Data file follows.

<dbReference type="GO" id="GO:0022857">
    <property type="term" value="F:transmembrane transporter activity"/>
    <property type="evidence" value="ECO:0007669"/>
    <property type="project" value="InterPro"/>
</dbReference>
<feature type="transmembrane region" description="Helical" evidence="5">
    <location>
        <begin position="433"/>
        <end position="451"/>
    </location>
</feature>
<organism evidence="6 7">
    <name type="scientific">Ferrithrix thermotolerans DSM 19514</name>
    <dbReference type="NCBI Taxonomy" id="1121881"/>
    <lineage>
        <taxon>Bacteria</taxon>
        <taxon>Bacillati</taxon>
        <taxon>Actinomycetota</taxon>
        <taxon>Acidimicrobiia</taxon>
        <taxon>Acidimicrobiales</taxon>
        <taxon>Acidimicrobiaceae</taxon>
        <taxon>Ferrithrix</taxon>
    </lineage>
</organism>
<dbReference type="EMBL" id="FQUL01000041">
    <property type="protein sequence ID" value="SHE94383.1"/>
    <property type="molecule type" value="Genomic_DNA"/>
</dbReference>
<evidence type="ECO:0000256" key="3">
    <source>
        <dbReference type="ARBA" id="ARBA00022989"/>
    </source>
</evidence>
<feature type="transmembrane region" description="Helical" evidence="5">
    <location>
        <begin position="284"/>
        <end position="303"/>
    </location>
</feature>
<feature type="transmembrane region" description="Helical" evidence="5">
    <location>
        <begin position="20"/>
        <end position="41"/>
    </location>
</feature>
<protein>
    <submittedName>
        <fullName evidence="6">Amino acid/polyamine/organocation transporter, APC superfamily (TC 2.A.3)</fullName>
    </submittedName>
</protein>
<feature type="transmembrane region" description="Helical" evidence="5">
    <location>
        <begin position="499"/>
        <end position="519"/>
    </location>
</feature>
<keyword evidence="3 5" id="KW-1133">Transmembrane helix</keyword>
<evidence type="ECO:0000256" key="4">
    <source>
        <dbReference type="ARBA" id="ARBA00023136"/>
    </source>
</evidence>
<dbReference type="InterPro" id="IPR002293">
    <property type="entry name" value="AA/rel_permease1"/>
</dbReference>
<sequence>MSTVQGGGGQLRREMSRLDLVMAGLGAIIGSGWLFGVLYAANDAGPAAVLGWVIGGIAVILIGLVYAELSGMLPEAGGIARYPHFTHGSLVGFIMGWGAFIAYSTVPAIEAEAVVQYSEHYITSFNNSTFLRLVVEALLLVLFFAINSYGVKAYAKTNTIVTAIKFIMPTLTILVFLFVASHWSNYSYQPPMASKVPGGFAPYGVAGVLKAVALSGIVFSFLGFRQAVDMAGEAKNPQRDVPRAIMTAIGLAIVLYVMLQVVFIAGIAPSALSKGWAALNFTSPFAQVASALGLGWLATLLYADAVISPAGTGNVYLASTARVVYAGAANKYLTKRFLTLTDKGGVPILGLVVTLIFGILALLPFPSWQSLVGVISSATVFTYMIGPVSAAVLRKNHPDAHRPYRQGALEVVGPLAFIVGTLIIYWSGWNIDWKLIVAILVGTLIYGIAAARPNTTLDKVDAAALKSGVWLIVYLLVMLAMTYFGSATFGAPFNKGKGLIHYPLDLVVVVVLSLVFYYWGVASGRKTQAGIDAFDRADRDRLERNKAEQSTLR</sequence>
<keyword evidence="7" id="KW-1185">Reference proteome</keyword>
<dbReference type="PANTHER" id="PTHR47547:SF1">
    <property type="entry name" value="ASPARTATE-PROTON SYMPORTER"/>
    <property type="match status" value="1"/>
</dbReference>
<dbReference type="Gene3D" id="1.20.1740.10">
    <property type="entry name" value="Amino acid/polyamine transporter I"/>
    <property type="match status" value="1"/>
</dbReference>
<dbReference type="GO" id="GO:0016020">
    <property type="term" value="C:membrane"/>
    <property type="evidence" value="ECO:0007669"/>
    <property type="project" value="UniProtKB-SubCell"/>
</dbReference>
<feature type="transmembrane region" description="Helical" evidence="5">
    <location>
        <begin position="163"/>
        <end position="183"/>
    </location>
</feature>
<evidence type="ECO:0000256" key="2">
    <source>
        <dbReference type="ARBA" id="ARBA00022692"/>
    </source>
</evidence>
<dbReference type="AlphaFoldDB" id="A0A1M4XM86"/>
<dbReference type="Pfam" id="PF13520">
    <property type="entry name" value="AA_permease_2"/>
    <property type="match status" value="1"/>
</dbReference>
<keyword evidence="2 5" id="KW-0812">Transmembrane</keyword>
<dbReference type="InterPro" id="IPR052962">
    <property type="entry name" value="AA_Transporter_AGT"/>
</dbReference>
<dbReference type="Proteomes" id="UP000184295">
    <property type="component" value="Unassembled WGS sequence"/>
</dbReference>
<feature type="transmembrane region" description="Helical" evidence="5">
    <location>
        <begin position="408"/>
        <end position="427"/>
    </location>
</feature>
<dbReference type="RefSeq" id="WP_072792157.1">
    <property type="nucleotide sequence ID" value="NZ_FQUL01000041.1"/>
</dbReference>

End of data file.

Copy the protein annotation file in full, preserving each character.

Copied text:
<dbReference type="GO" id="GO:0022857">
    <property type="term" value="F:transmembrane transporter activity"/>
    <property type="evidence" value="ECO:0007669"/>
    <property type="project" value="InterPro"/>
</dbReference>
<feature type="transmembrane region" description="Helical" evidence="5">
    <location>
        <begin position="433"/>
        <end position="451"/>
    </location>
</feature>
<organism evidence="6 7">
    <name type="scientific">Ferrithrix thermotolerans DSM 19514</name>
    <dbReference type="NCBI Taxonomy" id="1121881"/>
    <lineage>
        <taxon>Bacteria</taxon>
        <taxon>Bacillati</taxon>
        <taxon>Actinomycetota</taxon>
        <taxon>Acidimicrobiia</taxon>
        <taxon>Acidimicrobiales</taxon>
        <taxon>Acidimicrobiaceae</taxon>
        <taxon>Ferrithrix</taxon>
    </lineage>
</organism>
<dbReference type="EMBL" id="FQUL01000041">
    <property type="protein sequence ID" value="SHE94383.1"/>
    <property type="molecule type" value="Genomic_DNA"/>
</dbReference>
<evidence type="ECO:0000256" key="3">
    <source>
        <dbReference type="ARBA" id="ARBA00022989"/>
    </source>
</evidence>
<feature type="transmembrane region" description="Helical" evidence="5">
    <location>
        <begin position="284"/>
        <end position="303"/>
    </location>
</feature>
<feature type="transmembrane region" description="Helical" evidence="5">
    <location>
        <begin position="20"/>
        <end position="41"/>
    </location>
</feature>
<protein>
    <submittedName>
        <fullName evidence="6">Amino acid/polyamine/organocation transporter, APC superfamily (TC 2.A.3)</fullName>
    </submittedName>
</protein>
<feature type="transmembrane region" description="Helical" evidence="5">
    <location>
        <begin position="499"/>
        <end position="519"/>
    </location>
</feature>
<keyword evidence="3 5" id="KW-1133">Transmembrane helix</keyword>
<evidence type="ECO:0000256" key="4">
    <source>
        <dbReference type="ARBA" id="ARBA00023136"/>
    </source>
</evidence>
<dbReference type="InterPro" id="IPR002293">
    <property type="entry name" value="AA/rel_permease1"/>
</dbReference>
<sequence>MSTVQGGGGQLRREMSRLDLVMAGLGAIIGSGWLFGVLYAANDAGPAAVLGWVIGGIAVILIGLVYAELSGMLPEAGGIARYPHFTHGSLVGFIMGWGAFIAYSTVPAIEAEAVVQYSEHYITSFNNSTFLRLVVEALLLVLFFAINSYGVKAYAKTNTIVTAIKFIMPTLTILVFLFVASHWSNYSYQPPMASKVPGGFAPYGVAGVLKAVALSGIVFSFLGFRQAVDMAGEAKNPQRDVPRAIMTAIGLAIVLYVMLQVVFIAGIAPSALSKGWAALNFTSPFAQVASALGLGWLATLLYADAVISPAGTGNVYLASTARVVYAGAANKYLTKRFLTLTDKGGVPILGLVVTLIFGILALLPFPSWQSLVGVISSATVFTYMIGPVSAAVLRKNHPDAHRPYRQGALEVVGPLAFIVGTLIIYWSGWNIDWKLIVAILVGTLIYGIAAARPNTTLDKVDAAALKSGVWLIVYLLVMLAMTYFGSATFGAPFNKGKGLIHYPLDLVVVVVLSLVFYYWGVASGRKTQAGIDAFDRADRDRLERNKAEQSTLR</sequence>
<keyword evidence="7" id="KW-1185">Reference proteome</keyword>
<dbReference type="PANTHER" id="PTHR47547:SF1">
    <property type="entry name" value="ASPARTATE-PROTON SYMPORTER"/>
    <property type="match status" value="1"/>
</dbReference>
<dbReference type="Gene3D" id="1.20.1740.10">
    <property type="entry name" value="Amino acid/polyamine transporter I"/>
    <property type="match status" value="1"/>
</dbReference>
<dbReference type="GO" id="GO:0016020">
    <property type="term" value="C:membrane"/>
    <property type="evidence" value="ECO:0007669"/>
    <property type="project" value="UniProtKB-SubCell"/>
</dbReference>
<feature type="transmembrane region" description="Helical" evidence="5">
    <location>
        <begin position="163"/>
        <end position="183"/>
    </location>
</feature>
<evidence type="ECO:0000256" key="2">
    <source>
        <dbReference type="ARBA" id="ARBA00022692"/>
    </source>
</evidence>
<dbReference type="AlphaFoldDB" id="A0A1M4XM86"/>
<dbReference type="Pfam" id="PF13520">
    <property type="entry name" value="AA_permease_2"/>
    <property type="match status" value="1"/>
</dbReference>
<keyword evidence="2 5" id="KW-0812">Transmembrane</keyword>
<dbReference type="InterPro" id="IPR052962">
    <property type="entry name" value="AA_Transporter_AGT"/>
</dbReference>
<dbReference type="Proteomes" id="UP000184295">
    <property type="component" value="Unassembled WGS sequence"/>
</dbReference>
<feature type="transmembrane region" description="Helical" evidence="5">
    <location>
        <begin position="408"/>
        <end position="427"/>
    </location>
</feature>
<dbReference type="RefSeq" id="WP_072792157.1">
    <property type="nucleotide sequence ID" value="NZ_FQUL01000041.1"/>
</dbReference>